Though it’s still not a month old, 2016 is shaping up to be a big year for virtual reality. Not only is Oculus preparing to release one of the more anticipated consumer VR headsets, but retailers too have grown more assured of how they can use the tech and how it’ll get more consumers to open up their wallets more often.
CNET reported that VR’s impending coronation as retail’s newest and shiniest toy was a major theme of the recent National Retail Federation’s Big Show, with digital marketing firm SapientNitro and luxury home goods retailer The Line offering a poignant example of how VR might fit into the average consumer’s life. By donning a headset in their own homes, consumers can experience how that new sofa might look up against a wall or if different colored upholstery might help the design — all they need to do is click a button on the side of the headset and their items are added to digital baskets.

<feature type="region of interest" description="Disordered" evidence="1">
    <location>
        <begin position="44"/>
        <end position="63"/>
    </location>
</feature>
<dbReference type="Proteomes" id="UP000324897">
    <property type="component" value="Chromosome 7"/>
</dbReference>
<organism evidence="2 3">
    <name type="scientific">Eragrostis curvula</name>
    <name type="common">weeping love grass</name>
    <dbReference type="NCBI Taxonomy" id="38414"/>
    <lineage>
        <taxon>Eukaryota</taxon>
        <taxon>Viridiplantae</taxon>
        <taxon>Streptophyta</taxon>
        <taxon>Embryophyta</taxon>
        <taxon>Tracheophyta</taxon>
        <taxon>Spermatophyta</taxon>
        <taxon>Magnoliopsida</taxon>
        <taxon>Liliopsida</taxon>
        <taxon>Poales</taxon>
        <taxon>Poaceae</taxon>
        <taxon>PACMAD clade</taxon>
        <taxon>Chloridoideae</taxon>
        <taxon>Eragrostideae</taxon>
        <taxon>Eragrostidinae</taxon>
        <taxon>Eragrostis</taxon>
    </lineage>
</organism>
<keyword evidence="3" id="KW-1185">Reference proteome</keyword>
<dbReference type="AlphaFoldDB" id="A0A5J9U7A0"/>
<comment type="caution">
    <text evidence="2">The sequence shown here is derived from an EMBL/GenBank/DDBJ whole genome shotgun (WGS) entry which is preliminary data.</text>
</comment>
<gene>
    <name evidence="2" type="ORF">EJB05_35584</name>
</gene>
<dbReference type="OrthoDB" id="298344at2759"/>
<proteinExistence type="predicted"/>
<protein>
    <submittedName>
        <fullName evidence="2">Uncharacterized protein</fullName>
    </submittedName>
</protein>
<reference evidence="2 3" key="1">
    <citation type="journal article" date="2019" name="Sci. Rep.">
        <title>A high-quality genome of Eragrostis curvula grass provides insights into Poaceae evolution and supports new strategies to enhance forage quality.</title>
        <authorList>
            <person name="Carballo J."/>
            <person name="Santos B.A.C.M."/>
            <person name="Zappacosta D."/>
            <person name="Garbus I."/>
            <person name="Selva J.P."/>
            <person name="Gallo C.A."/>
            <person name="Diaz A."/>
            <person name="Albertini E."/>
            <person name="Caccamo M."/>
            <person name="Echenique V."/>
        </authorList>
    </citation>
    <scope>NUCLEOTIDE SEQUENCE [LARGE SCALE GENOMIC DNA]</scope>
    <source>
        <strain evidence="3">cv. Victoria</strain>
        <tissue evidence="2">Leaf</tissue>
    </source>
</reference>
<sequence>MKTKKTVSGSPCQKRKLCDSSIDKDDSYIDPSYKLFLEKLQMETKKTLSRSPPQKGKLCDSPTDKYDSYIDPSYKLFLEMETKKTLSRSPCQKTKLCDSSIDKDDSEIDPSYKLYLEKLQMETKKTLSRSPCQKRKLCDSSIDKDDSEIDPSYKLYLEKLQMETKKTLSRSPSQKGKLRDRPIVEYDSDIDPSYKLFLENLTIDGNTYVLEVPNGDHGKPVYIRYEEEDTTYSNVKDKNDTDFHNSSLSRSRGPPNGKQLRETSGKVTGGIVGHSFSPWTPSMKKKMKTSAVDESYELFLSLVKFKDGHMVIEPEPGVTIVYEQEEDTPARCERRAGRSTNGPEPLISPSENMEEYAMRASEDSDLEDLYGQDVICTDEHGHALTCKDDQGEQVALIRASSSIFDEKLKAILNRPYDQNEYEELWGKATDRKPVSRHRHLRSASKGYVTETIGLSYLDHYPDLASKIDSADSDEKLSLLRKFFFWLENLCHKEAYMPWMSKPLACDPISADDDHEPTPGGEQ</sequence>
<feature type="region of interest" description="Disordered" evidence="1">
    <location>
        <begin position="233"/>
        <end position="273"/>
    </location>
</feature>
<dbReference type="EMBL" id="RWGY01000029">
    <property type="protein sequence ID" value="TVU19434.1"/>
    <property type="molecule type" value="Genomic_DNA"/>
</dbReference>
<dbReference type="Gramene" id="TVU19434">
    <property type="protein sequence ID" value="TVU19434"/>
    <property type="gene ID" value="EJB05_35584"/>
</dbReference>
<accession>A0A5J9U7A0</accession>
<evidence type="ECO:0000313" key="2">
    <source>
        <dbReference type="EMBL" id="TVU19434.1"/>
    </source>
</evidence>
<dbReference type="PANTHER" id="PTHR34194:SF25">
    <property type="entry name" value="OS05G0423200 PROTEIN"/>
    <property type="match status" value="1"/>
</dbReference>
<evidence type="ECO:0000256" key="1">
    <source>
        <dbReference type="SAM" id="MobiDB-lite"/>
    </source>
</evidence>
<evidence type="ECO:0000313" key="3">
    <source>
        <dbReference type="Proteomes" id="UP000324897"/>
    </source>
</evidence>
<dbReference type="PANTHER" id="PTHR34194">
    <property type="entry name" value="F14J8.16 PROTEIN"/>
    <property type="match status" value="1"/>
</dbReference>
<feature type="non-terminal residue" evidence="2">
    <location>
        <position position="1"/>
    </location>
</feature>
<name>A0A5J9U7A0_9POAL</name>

For Matt Lewis, manager of SapientNitro’s Second Story group, the name of the game with VR at this point is showing customers that while the tech might be strange and unfamiliar, its steep learning curve doesn’t outweigh the benefits of a new kind of shopping experience.
“It’s just the start,” Lewis told CNET. “We’re trying to tell our customers that this is the next wave of technology.”
While consumers might have a bit of legwork to do to get themselves up to speed with VR, using the tech in this way isn’t entirely alien to retail. Merchants have used showrooming for decades to get customers into a more agreeable frame of mind as they contemplate their purchases. VR just allows them to scale that at a massive rate, offering each individual customer their own unique showroom experience without paying for it every time.